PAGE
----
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Home : College of Humanities and Social Science : School of Social and Political Science (Schedule J) : Postgraduate (School of Social and Political Science)

An Introduction to Anthropological Theory (P00668)

? Credit Points : 20  ? SCQF Level : 11  ? Acronym : SPS-P-ANTHEOR

This course is not designed to present a complete history of the various theoretical developments or debates within anthropology. Instead, organized around a contrast between anthropologists who place the emphasis on 'society' and anthropologists who stress the importance of 'culture', it aims to provide an intensive introduction to some of the most important theoretical perspectives and to show the ways in which they have been used in explaining social and cultural processes among particular peoples. Utilizing a number of fieldwork studies, both 'classic' and more recent, it also focuses on the intimate link between theory and ethnography, and attempts to elucidate the distinctive character of social anthropology: the questions it asks and the answers it supplies.

Entry Requirements

none

Subject Areas

Delivery Information

? Normal year taken : Postgraduate

? Delivery Period : Semester 1 (Blocks 1-2)

? Contact Teaching Time : 2 hour(s) per week for 10 weeks

First Class Information

Date Start End Room Area Additional Information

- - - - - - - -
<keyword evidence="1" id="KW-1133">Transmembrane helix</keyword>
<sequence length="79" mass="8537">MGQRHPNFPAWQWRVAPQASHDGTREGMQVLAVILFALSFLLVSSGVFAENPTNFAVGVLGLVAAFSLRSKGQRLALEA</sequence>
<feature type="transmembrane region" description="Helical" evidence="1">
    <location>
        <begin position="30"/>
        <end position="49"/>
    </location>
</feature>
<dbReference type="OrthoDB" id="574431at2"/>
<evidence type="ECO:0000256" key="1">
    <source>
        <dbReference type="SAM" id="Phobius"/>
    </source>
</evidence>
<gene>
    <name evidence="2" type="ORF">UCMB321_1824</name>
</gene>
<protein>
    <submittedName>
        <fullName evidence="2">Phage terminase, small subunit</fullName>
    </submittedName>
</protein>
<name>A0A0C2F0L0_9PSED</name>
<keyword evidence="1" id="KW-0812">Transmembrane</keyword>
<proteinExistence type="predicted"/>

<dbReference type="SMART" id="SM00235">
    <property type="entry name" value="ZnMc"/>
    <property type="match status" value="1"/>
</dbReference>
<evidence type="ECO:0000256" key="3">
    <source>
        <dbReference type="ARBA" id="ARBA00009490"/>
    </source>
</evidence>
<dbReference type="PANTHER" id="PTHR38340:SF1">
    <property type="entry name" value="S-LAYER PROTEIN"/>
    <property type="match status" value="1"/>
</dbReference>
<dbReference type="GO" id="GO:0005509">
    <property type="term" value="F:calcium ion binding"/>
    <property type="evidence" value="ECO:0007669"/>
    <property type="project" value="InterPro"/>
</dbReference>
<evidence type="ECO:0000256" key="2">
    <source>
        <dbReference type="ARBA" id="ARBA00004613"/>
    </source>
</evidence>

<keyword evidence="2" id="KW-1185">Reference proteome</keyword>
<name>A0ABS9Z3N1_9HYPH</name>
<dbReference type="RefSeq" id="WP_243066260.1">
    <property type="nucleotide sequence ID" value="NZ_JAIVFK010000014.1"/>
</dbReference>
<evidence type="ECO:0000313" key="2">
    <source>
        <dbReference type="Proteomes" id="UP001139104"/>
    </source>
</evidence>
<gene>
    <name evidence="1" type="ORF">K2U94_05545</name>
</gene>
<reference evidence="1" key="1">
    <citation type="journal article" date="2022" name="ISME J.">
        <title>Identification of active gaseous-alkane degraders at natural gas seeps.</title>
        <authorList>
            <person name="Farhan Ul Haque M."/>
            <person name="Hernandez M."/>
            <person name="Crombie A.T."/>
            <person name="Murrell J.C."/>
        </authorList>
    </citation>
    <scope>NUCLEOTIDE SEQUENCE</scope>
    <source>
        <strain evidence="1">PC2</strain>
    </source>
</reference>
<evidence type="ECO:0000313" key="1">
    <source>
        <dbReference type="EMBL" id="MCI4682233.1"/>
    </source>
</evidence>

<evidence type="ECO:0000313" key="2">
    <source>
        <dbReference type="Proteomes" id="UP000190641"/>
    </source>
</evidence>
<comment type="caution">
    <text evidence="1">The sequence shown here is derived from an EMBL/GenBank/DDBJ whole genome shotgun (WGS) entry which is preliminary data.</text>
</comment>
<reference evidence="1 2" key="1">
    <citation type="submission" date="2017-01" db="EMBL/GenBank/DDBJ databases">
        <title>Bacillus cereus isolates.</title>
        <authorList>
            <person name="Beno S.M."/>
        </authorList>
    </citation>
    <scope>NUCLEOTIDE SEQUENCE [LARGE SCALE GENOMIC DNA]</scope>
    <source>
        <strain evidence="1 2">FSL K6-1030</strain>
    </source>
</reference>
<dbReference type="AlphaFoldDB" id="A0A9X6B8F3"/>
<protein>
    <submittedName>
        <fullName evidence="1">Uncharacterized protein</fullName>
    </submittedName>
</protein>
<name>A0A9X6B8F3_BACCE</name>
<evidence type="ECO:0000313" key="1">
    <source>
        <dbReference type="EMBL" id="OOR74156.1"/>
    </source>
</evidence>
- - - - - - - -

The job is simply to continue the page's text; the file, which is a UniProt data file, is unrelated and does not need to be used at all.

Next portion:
22/09/2009 14:00 16:00 Seminar Room 6, Chrystal Macmillan Building Central

Summary of Intended Learning Outcomes

By the end of the course, students should have a clear overview of the main anthropological theories and a critical appreciation of their 'place' within social anthropology. In addition, having explored a variety of ethnographies, they should be able to reflect on the possible application of these theories to different ethnographic problems. Above all, having engaged with the kind of questions anthropologists ask and some of the answers they offer, students should have an advanced understanding of the anthropological 'mode of thought' and its intrinsic connection with the methodological challenges embedded in ethnographic enquiry.

Assessment Information

(i) 1 long essay (4000 words) worth 80% of the available marks
(ii) 1 short written assignment (max. 1500 words) worth 20% of the available marks

Contact and Further Information

The Course Secretary should be the first point of contact for all enquiries.

Course Secretary

Miss Caroline Foord
Tel : (0131 6)51 1560
Email : Caroline.foord@ed.ac.uk

Course Organiser

Dr Dimitri Tsintjilonis
Tel : (0131 6)50 3934
Email : D.Tsintjilonis@ed.ac.uk

School Website : http://www.sps.ed.ac.uk/

College Website : http://www.hss.ed.ac.uk/

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